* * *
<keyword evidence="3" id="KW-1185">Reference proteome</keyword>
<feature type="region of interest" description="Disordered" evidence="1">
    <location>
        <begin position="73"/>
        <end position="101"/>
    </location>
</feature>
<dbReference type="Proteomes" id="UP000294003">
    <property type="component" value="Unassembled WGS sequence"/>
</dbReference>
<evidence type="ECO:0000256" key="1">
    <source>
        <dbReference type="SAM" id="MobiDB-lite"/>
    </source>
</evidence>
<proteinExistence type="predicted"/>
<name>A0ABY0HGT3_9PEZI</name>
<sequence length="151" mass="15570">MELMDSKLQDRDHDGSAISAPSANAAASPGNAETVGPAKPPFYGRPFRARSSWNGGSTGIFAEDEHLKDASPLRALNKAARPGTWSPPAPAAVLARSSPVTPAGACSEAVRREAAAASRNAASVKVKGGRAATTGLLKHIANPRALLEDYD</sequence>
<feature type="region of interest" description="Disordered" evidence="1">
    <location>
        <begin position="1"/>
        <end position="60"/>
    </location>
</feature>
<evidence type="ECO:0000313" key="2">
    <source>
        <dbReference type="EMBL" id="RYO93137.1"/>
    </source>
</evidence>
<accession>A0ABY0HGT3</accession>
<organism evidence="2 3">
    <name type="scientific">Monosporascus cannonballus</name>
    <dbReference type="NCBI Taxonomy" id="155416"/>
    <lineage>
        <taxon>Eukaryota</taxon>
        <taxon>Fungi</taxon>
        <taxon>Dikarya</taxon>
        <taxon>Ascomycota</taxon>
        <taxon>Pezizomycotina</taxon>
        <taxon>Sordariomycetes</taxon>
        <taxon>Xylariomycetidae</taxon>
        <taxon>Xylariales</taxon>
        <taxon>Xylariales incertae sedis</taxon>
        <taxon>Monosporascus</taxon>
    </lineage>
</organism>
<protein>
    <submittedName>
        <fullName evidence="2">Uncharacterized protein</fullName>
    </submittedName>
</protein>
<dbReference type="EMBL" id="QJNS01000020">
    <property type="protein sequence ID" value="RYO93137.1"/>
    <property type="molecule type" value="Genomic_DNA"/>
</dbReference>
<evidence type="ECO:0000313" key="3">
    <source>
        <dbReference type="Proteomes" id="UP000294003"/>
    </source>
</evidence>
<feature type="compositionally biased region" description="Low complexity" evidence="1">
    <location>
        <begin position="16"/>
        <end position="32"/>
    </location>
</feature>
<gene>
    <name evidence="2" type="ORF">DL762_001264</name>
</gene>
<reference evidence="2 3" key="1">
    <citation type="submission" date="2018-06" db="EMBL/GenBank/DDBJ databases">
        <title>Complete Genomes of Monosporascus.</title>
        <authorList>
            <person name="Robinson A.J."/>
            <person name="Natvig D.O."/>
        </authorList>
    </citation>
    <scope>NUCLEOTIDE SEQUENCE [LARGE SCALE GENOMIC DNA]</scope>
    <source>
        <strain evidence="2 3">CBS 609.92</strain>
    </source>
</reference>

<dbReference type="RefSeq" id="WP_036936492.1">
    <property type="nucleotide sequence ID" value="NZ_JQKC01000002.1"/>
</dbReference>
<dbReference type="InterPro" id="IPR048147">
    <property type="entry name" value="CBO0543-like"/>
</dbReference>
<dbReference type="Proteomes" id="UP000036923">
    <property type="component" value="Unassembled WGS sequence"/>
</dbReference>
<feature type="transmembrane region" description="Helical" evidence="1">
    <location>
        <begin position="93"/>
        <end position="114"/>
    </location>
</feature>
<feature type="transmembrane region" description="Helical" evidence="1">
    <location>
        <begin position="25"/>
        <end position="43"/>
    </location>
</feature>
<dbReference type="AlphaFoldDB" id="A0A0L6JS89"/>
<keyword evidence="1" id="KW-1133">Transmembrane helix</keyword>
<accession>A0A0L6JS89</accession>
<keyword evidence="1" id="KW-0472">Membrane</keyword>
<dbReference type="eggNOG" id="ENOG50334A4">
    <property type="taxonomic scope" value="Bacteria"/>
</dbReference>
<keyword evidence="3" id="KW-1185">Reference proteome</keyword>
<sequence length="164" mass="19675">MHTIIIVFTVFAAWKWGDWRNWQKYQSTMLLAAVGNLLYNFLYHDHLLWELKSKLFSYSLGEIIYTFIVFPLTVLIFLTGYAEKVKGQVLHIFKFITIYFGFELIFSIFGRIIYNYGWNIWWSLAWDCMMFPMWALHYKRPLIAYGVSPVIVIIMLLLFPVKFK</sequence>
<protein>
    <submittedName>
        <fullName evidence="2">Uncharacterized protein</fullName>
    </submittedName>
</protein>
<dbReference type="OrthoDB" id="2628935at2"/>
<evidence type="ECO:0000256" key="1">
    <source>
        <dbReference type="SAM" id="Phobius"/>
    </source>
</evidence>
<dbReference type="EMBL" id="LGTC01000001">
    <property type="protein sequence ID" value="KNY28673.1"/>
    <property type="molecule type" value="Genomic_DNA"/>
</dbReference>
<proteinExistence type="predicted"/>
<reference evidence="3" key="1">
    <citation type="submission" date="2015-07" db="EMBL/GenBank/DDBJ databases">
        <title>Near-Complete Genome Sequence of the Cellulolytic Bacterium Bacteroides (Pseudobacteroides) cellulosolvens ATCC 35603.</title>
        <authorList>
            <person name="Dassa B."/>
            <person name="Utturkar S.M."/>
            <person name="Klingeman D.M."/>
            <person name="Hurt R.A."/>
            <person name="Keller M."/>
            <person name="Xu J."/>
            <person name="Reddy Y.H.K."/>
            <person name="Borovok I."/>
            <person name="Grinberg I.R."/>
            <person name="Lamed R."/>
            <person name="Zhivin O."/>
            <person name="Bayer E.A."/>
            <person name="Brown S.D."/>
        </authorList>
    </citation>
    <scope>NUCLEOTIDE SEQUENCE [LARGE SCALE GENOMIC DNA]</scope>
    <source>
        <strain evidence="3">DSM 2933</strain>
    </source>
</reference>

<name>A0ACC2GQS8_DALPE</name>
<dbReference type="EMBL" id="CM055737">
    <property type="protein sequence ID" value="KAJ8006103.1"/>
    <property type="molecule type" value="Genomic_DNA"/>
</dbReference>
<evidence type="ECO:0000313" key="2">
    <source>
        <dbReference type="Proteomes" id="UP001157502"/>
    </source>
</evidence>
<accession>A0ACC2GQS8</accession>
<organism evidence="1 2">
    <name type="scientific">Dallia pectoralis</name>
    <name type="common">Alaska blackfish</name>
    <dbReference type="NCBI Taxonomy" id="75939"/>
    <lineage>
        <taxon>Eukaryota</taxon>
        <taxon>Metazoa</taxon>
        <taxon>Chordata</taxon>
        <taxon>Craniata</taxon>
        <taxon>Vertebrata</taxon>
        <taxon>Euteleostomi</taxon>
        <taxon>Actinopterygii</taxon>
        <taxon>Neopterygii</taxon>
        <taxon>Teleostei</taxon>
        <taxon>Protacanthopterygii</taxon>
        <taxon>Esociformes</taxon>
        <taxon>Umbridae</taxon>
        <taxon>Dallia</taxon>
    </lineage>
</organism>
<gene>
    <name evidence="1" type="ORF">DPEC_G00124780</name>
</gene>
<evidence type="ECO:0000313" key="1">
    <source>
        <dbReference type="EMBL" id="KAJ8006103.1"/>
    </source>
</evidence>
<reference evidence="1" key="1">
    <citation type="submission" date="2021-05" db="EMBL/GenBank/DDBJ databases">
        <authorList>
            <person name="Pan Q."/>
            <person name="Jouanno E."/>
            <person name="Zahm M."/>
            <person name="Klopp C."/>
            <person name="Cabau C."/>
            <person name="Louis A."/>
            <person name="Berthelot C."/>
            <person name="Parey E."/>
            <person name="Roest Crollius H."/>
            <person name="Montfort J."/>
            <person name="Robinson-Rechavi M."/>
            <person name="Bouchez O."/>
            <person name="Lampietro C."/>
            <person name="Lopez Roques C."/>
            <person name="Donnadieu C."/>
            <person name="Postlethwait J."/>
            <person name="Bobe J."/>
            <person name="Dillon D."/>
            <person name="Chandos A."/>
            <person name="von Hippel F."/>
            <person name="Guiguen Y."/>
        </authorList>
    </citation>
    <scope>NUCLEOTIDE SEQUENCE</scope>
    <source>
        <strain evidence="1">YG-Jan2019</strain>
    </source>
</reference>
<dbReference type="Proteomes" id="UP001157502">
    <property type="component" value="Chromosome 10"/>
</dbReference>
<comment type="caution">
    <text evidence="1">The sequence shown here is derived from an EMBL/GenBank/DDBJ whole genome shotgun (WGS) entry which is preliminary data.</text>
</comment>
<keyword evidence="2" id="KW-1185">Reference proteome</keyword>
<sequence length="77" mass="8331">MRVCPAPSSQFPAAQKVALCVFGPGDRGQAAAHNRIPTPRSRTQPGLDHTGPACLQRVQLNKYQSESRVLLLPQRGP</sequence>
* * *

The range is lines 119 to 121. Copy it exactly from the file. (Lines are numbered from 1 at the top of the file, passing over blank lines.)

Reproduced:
<evidence type="ECO:0000256" key="1">
    <source>
        <dbReference type="SAM" id="Phobius"/>